The lipids or proteins within the transport vesicles still need sorting, packaging, and tagging so that they end up in the right place. Sorting, tagging, packaging, and distributing lipids and proteins takes place in the Golgi apparatus (also called the Golgi body), a series of flattened membranes.
We call the side of the Golgi apparatus that is closer to the ER the cis face. The opposite side. closer to the plasma membrane, is the trans face. The transport vesicles that formed from the ER travel to the cis face of the Golgi, fuse with it, and empty their contents into the Golgi apparatus’ lumen. As the proteins and lipids travel through the Golgi, they undergo further modifications that allow them to be sorted. The most frequent modification is adding short sugar molecule chains. These newly modified proteins and lipids then tag with phosphate groups or other small molecules in order to travel to their proper destinations.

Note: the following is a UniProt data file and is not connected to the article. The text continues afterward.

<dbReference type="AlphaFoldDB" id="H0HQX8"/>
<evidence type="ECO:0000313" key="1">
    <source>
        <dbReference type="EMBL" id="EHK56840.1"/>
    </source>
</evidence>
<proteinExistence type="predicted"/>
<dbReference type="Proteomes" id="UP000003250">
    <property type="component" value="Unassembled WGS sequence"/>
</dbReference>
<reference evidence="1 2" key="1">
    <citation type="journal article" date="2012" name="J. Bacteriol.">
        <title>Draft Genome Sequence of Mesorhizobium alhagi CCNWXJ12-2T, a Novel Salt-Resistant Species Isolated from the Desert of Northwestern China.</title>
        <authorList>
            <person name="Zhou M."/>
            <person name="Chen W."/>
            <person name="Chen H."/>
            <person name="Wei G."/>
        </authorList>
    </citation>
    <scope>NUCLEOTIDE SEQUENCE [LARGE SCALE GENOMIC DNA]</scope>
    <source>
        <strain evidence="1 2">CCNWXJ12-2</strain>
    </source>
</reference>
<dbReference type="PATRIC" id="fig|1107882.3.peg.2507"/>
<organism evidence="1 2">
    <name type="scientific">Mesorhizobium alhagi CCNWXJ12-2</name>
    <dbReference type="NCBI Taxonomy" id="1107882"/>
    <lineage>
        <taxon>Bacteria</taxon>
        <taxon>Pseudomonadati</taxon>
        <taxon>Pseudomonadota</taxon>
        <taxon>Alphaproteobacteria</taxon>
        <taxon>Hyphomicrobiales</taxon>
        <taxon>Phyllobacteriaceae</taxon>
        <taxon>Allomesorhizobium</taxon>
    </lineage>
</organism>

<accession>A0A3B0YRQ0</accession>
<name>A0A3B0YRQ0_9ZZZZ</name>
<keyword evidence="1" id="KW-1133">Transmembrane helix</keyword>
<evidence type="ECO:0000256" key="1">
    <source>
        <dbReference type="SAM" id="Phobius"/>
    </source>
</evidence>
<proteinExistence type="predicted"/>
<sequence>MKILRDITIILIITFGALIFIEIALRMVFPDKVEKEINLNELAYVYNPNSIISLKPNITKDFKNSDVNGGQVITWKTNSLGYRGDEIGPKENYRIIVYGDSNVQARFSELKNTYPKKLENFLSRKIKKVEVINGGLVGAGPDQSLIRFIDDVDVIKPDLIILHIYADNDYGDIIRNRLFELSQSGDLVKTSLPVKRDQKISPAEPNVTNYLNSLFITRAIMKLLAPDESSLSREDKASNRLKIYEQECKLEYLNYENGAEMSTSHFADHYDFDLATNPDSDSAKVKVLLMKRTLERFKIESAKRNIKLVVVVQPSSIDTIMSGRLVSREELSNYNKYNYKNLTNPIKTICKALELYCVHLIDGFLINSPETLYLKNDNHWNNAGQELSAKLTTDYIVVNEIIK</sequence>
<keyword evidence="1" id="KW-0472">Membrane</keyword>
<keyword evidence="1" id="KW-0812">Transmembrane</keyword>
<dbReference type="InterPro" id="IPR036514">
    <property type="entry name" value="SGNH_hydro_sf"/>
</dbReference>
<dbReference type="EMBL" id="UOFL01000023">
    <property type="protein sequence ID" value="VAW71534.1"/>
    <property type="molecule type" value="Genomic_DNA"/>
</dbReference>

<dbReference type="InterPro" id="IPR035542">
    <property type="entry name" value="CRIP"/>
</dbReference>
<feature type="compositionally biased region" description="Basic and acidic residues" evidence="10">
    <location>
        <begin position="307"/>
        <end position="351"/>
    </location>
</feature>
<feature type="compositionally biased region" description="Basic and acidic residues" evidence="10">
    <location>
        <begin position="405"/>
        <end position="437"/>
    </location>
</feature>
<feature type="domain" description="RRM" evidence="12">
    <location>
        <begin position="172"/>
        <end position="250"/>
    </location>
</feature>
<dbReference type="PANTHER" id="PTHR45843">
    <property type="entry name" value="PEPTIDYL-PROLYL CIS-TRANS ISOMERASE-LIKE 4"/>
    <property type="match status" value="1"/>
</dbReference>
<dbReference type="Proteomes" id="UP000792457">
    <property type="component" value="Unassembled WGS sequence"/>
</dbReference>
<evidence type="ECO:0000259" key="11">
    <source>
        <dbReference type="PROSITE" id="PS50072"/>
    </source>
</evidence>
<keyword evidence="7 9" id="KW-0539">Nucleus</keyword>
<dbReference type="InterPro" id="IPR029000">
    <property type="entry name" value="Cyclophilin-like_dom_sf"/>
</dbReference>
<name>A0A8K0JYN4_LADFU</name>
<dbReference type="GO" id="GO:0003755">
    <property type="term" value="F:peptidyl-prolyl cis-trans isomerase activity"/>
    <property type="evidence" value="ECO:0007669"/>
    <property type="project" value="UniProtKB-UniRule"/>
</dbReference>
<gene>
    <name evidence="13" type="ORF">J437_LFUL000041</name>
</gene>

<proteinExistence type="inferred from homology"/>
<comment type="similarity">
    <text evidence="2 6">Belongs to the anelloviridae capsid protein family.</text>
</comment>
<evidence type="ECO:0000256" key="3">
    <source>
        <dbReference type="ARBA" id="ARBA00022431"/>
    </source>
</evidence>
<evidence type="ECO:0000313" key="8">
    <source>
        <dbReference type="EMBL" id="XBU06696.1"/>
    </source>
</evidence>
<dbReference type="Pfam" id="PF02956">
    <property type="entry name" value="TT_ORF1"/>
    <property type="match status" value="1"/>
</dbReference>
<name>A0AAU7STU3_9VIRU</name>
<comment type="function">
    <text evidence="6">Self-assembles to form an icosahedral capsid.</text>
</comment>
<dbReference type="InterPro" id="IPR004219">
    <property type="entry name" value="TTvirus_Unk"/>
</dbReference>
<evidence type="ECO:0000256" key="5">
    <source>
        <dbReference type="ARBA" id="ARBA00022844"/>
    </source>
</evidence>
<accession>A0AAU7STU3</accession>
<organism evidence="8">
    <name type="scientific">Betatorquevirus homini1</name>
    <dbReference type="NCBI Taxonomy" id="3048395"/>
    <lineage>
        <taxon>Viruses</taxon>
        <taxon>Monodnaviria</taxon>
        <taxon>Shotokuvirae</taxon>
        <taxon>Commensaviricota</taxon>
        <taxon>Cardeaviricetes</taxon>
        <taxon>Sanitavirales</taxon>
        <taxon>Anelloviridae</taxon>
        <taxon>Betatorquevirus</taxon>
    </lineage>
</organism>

Finally, the modified and tagged proteins are packaged into secretory vesicles that bud from the Golgi’s trans face. While some of these vesicles deposit their contents into other cell parts where they will be used, other secretory vesicles fuse with the plasma membrane and release their contents outside the cell.
In plant cells, the Golgi apparatus has the additional role of synthesizing polysaccharides, some of which are incorporated into the cell wall and some of which other cell parts use.